Exclusive - Ten Questions to Writer Stefan Petrucha - author of Kolchak #5 - "Devil in the Details" (8/18/02)



Stefan Petrucha was kinda enough to take time out of his schedule and grant us a brief interview concerning his work on Moonstone's "Devil in the Details."

1) How did you get started in the writing industry?
Stefan: Sometimes I don't think I've truly gotten started yet. After graduating college with a BA in Lit in 1981, I had a long string of near-misses at Marvel - tryout stories where the artist took a year to hand the book in, editors too busy to talk to me, that sort of thing. The fact that I was handing in Man-Thing plots based on Samuel Becket's Endgame probably didn't help much.

By the mid-eighties, I was working as a Tech Writer, penning computer based training lessons. My first comic work was published in 1987, an issue of Web of Spiderman (where again, the artist had taken a year to hand in the work).

Then there was nothing until a few years later, when I managed to sell a number of creator-owned titles to First Publishing (Squalor, Meta-4, Lance Barnes: Post Nuke Dick and Counterparts). That was a bit of a golden age - until First went defunct.

I had scattered work in comics after that, a huge majority of it, for one odd reason or another, never published. At one point, 80% of what I'd written and been paid for never saw the light of day.

Around the mid-nineties, Topps Comics came into being, helmed by my childhood pal, Jim Salicrup - who gave me the writing chores on their adaptation of DUCKMAN. Around then, the X-FILES premiered, and I was among the first to suggest to Jim it would make a great comic - and that I'd be the perfect writer for it.

After that went belly-up a year or so later, I was still delighted to be writing Mickey Mouse and Donald Duck comics for Egmont Publishing in Denmark, but in terms of mainstream comic store stuff, I had lots of possibilities but no real assignments. With comic prices so high, and the quality generally so low, aside from Egmont, I pretty much drifted away from comics.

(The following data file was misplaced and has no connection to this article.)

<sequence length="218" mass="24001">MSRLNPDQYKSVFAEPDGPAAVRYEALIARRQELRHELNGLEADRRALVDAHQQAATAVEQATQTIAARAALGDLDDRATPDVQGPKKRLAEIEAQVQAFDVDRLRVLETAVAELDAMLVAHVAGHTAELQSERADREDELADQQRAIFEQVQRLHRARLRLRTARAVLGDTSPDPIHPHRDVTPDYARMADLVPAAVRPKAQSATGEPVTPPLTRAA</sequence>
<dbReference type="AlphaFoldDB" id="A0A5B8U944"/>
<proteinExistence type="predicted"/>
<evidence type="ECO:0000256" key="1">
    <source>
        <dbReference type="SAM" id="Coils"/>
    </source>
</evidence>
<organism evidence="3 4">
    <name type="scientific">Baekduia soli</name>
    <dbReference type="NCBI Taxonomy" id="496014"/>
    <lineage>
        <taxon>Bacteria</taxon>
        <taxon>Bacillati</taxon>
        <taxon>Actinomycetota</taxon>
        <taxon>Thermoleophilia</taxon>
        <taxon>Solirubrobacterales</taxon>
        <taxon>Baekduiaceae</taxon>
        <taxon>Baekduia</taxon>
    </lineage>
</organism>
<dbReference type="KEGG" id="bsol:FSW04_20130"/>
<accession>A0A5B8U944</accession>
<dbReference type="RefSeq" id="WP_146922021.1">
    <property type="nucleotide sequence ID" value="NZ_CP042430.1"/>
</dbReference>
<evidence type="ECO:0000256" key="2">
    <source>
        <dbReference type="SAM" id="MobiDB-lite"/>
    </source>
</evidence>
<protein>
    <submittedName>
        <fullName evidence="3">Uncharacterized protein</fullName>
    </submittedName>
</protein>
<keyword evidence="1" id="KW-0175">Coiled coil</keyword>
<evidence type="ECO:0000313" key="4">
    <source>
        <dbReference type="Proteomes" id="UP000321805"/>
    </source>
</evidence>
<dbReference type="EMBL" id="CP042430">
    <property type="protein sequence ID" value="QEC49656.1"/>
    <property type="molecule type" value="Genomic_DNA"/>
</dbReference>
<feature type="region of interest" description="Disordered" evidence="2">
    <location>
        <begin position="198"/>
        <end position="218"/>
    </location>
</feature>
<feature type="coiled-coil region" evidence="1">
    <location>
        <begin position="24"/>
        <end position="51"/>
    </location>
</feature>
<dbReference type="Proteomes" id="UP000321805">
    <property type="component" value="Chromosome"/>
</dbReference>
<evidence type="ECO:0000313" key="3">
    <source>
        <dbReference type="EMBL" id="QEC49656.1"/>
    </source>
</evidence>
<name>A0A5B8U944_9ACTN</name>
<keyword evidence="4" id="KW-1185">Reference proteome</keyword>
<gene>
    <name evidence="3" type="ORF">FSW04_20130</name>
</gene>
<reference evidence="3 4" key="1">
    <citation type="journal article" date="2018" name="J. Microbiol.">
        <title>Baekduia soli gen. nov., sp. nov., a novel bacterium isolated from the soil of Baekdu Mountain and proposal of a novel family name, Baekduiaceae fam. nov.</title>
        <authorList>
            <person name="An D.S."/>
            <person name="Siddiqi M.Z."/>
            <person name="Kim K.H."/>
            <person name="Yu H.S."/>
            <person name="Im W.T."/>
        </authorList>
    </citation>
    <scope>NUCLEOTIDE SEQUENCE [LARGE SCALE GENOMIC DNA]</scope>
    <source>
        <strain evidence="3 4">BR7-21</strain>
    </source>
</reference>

Then a year or so ago, I started writing dark fantasy prose for White Wolf Publishing. That was when I learned that some company named Moonstone was doing comic versions of their stuff. On the basis of that, I approached publisher Joe Gentile. When I learned they were also doing Kolchak, it was the first title I begged to write.

And here we are. Long answer, I know, but in some ways my career started ages ago, in some ways, it's just getting started.

2) What was your first experience with Kolchak?
Stefan: When I was 13, back in 1972, watching "teasers" for the ABC movie of the week. Darren McGavin's voice came on the air, saying "Do you believe in vampires, little boy?" and I was utterly hooked. The original Night Stalker TV movie is the single best vampire film ever made.

3) How did you become associated with working on Moonstone on Kolchak
Stefan: I answered a bit of that above, but to elaborate, Joe was very impressed with my work on Boston Blackie and as soon as a spot opened up in the schedule, asked me to pitch stories.

4) How did you "bone up" on doing Kolchak and his cast of characters?
Stefan: Aside from re-watching the original film, which held up really well, btw, I happily TiVo'd and watched a number of the series episodes, which were airing on the Sci-Fi channel at the time. I'd seen them all already, but caught about six again, including the Werewolf and Zombie episodes.

5) What did Moonstone tell you about how to write Kolchak? Did they direct you to Mark Dawidziak's "Grave Secrets" novel (which pretty much establishes the template for their new stories), provide a "bible", or something else?
Stefan: Nope. Joe knew I knew the character and pretty much trusted me. I did read all the comic scripts that had been written up to that time.